Khayat: It's time to look ahead

The athletics facilities at Ole Miss hardly resemble the ones Rebel and Lady Rebel teams used in 1995. Ten years later, the landscape has changed, and Ole Miss is more competitive with its athletics facilities than ever.

The past 10 years have been some of the most progressive in the history of The University of Mississippi. Certainly that is true for athletics facilities.

Robert Khayat became Chancellor of Ole Miss in 1995. The Ole Miss football program had just gone on NCAA probation. Khayat served as interim athletics director in 1994 prior to Pete Boone beginning his first tenure as AD in 1995.

Under Khayat's watch, Ole Miss has moved forward in a big way both academically and athletically. The Phi Beta Kappa chapter, the beauty of the campus, record enrollment, the growth of athletics facilities, and an overall competitive athletics program are all highlights of the past 10 years.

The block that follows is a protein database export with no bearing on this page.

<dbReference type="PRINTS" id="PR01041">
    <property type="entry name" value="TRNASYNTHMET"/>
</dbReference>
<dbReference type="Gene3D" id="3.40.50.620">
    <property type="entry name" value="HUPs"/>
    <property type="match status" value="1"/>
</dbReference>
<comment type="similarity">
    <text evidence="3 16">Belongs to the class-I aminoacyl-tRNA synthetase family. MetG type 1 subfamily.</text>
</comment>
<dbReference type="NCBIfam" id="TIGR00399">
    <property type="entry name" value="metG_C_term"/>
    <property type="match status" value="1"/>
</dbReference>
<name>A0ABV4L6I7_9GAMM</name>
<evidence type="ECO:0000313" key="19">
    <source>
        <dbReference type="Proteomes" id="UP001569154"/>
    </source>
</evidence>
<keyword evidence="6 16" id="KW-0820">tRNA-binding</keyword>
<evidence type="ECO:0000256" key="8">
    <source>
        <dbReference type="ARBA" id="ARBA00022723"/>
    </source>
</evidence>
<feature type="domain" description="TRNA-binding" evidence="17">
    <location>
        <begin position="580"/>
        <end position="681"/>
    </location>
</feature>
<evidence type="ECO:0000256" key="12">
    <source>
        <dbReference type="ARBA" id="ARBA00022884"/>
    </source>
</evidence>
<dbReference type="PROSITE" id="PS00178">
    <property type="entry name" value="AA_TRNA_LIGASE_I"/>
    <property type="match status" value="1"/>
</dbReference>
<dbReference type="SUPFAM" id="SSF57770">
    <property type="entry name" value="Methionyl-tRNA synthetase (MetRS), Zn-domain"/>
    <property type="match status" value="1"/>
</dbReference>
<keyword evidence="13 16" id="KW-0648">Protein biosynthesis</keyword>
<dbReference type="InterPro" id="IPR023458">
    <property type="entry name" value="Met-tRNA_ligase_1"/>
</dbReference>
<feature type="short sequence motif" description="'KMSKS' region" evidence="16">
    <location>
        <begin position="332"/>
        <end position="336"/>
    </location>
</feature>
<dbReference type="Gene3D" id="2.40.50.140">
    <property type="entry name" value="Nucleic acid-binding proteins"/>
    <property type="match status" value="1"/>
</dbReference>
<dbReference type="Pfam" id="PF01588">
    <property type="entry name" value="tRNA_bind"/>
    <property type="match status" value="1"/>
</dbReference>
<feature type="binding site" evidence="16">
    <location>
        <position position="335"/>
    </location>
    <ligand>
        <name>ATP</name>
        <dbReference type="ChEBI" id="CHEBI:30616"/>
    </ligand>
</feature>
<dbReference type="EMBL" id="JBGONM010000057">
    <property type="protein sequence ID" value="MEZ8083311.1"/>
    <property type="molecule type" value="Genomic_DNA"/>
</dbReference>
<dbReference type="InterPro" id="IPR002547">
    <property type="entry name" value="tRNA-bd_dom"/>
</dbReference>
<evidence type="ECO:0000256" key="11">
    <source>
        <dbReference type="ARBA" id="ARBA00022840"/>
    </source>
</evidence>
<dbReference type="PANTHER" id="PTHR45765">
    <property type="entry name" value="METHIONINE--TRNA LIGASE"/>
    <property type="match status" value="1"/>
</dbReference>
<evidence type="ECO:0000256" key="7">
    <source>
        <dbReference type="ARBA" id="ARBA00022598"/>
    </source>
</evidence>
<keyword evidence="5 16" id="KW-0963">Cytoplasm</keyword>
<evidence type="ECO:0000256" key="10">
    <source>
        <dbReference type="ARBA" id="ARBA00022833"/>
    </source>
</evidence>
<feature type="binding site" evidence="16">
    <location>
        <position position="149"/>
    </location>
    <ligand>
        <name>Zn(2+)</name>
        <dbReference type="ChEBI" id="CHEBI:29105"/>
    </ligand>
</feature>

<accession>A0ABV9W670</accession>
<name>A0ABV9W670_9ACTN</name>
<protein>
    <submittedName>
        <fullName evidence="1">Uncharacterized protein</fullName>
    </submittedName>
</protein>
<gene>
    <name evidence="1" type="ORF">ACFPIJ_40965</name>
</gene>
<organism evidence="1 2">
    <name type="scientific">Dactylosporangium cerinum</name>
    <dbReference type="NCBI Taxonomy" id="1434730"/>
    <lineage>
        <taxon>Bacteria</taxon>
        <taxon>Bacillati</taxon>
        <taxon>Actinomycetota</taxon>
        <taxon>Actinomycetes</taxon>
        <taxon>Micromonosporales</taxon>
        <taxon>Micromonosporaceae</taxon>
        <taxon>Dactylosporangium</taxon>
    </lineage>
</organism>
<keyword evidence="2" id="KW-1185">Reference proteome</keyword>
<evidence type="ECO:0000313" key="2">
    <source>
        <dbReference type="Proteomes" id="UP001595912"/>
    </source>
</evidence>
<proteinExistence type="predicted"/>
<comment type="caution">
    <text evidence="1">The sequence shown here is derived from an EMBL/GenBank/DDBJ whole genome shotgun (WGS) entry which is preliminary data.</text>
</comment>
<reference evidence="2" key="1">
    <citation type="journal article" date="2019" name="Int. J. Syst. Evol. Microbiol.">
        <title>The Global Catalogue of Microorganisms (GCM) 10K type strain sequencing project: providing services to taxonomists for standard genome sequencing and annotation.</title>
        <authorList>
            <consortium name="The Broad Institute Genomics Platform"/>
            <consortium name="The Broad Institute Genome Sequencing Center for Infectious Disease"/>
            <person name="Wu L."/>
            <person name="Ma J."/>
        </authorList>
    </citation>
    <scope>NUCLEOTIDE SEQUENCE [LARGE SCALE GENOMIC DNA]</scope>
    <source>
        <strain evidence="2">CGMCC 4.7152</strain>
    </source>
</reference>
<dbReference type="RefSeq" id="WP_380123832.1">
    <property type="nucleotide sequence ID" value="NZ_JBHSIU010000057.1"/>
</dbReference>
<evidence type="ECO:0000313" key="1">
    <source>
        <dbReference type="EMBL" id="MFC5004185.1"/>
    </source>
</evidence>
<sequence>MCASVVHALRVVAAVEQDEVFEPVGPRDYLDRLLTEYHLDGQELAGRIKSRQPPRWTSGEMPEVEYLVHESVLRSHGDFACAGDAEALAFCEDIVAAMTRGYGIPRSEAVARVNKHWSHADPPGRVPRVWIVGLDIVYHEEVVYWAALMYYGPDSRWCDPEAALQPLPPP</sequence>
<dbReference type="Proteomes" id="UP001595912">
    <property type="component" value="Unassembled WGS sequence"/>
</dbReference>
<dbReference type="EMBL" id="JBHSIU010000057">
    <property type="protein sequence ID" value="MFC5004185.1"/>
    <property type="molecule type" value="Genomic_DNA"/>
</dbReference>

"Ten years ago our (athletics) facilities were woefully inadequate," Khayat said. "During the last 10 years with Pete Boone's leadership, we have invested some $67 million in athletics facilites. We've added 20,000 seats to the football stadium and built an indoor practice facility. We've built a women's softball field. We've built a soccer stadium. We've built a track stadium. We've built an indoor tennis, volleyball, women's athletics administration building. We've made improvements to the tennis courts. We've built an indoor building for baseball. We've built a rifle range. And we've improved the golf course. We've replaced all the seating inside the coliseum with padded seats and built the men's and women's basketball coaches offices. We've added the parking lot on Old Taylor Road (almost 1,000 spaces) primarily for football games."